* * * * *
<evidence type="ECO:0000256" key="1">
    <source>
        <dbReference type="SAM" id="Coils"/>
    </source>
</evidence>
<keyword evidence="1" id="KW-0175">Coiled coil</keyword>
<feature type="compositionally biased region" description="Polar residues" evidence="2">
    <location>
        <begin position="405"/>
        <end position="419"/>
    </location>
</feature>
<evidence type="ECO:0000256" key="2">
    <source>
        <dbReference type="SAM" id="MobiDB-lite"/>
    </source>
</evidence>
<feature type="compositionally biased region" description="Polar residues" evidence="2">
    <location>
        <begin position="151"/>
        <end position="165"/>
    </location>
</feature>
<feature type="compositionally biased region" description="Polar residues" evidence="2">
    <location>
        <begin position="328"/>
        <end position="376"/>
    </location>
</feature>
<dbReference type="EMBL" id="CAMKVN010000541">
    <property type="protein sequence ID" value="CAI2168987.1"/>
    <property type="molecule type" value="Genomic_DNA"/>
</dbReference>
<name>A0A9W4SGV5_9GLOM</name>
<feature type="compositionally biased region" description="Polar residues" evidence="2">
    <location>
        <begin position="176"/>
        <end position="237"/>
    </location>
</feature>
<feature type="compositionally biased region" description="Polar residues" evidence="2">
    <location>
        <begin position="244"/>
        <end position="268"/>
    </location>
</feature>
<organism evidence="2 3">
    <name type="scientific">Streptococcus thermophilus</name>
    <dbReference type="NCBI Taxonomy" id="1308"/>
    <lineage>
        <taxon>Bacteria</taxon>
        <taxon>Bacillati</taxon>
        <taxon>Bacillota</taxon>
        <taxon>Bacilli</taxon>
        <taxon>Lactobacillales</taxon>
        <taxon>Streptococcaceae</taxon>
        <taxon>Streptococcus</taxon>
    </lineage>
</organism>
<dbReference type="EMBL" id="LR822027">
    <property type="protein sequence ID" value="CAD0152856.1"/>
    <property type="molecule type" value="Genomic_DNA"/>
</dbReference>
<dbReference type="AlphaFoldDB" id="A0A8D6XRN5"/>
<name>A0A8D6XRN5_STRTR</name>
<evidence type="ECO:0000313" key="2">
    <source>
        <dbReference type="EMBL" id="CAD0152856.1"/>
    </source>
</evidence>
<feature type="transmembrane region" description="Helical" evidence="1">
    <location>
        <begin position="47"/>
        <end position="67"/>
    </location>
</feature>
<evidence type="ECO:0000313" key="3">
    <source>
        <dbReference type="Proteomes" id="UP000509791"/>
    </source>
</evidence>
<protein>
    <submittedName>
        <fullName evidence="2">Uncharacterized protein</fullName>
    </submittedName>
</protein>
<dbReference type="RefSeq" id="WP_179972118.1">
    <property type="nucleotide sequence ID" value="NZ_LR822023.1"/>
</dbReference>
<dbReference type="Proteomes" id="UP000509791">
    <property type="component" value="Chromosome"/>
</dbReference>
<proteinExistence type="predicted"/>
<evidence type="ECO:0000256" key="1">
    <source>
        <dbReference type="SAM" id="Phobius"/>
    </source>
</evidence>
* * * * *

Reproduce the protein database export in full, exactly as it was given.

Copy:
<evidence type="ECO:0000256" key="1">
    <source>
        <dbReference type="SAM" id="Coils"/>
    </source>
</evidence>
<keyword evidence="1" id="KW-0175">Coiled coil</keyword>
<feature type="compositionally biased region" description="Polar residues" evidence="2">
    <location>
        <begin position="405"/>
        <end position="419"/>
    </location>
</feature>
<evidence type="ECO:0000256" key="2">
    <source>
        <dbReference type="SAM" id="MobiDB-lite"/>
    </source>
</evidence>
<feature type="compositionally biased region" description="Polar residues" evidence="2">
    <location>
        <begin position="151"/>
        <end position="165"/>
    </location>
</feature>
<feature type="compositionally biased region" description="Polar residues" evidence="2">
    <location>
        <begin position="328"/>
        <end position="376"/>
    </location>
</feature>
<dbReference type="EMBL" id="CAMKVN010000541">
    <property type="protein sequence ID" value="CAI2168987.1"/>
    <property type="molecule type" value="Genomic_DNA"/>
</dbReference>
<name>A0A9W4SGV5_9GLOM</name>
<feature type="compositionally biased region" description="Polar residues" evidence="2">
    <location>
        <begin position="176"/>
        <end position="237"/>
    </location>
</feature>
<feature type="compositionally biased region" description="Polar residues" evidence="2">
    <location>
        <begin position="244"/>
        <end position="268"/>
    </location>
</feature>
<organism evidence="2 3">
    <name type="scientific">Streptococcus thermophilus</name>
    <dbReference type="NCBI Taxonomy" id="1308"/>
    <lineage>
        <taxon>Bacteria</taxon>
        <taxon>Bacillati</taxon>
        <taxon>Bacillota</taxon>
        <taxon>Bacilli</taxon>
        <taxon>Lactobacillales</taxon>
        <taxon>Streptococcaceae</taxon>
        <taxon>Streptococcus</taxon>
    </lineage>
</organism>
<dbReference type="EMBL" id="LR822027">
    <property type="protein sequence ID" value="CAD0152856.1"/>
    <property type="molecule type" value="Genomic_DNA"/>
</dbReference>
<dbReference type="AlphaFoldDB" id="A0A8D6XRN5"/>
<name>A0A8D6XRN5_STRTR</name>
<evidence type="ECO:0000313" key="2">
    <source>
        <dbReference type="EMBL" id="CAD0152856.1"/>
    </source>
</evidence>
<feature type="transmembrane region" description="Helical" evidence="1">
    <location>
        <begin position="47"/>
        <end position="67"/>
    </location>
</feature>
<evidence type="ECO:0000313" key="3">
    <source>
        <dbReference type="Proteomes" id="UP000509791"/>
    </source>
</evidence>
<protein>
    <submittedName>
        <fullName evidence="2">Uncharacterized protein</fullName>
    </submittedName>
</protein>
<dbReference type="RefSeq" id="WP_179972118.1">
    <property type="nucleotide sequence ID" value="NZ_LR822023.1"/>
</dbReference>
<dbReference type="Proteomes" id="UP000509791">
    <property type="component" value="Chromosome"/>
</dbReference>
<proteinExistence type="predicted"/>
<evidence type="ECO:0000256" key="1">
    <source>
        <dbReference type="SAM" id="Phobius"/>
    </source>
</evidence>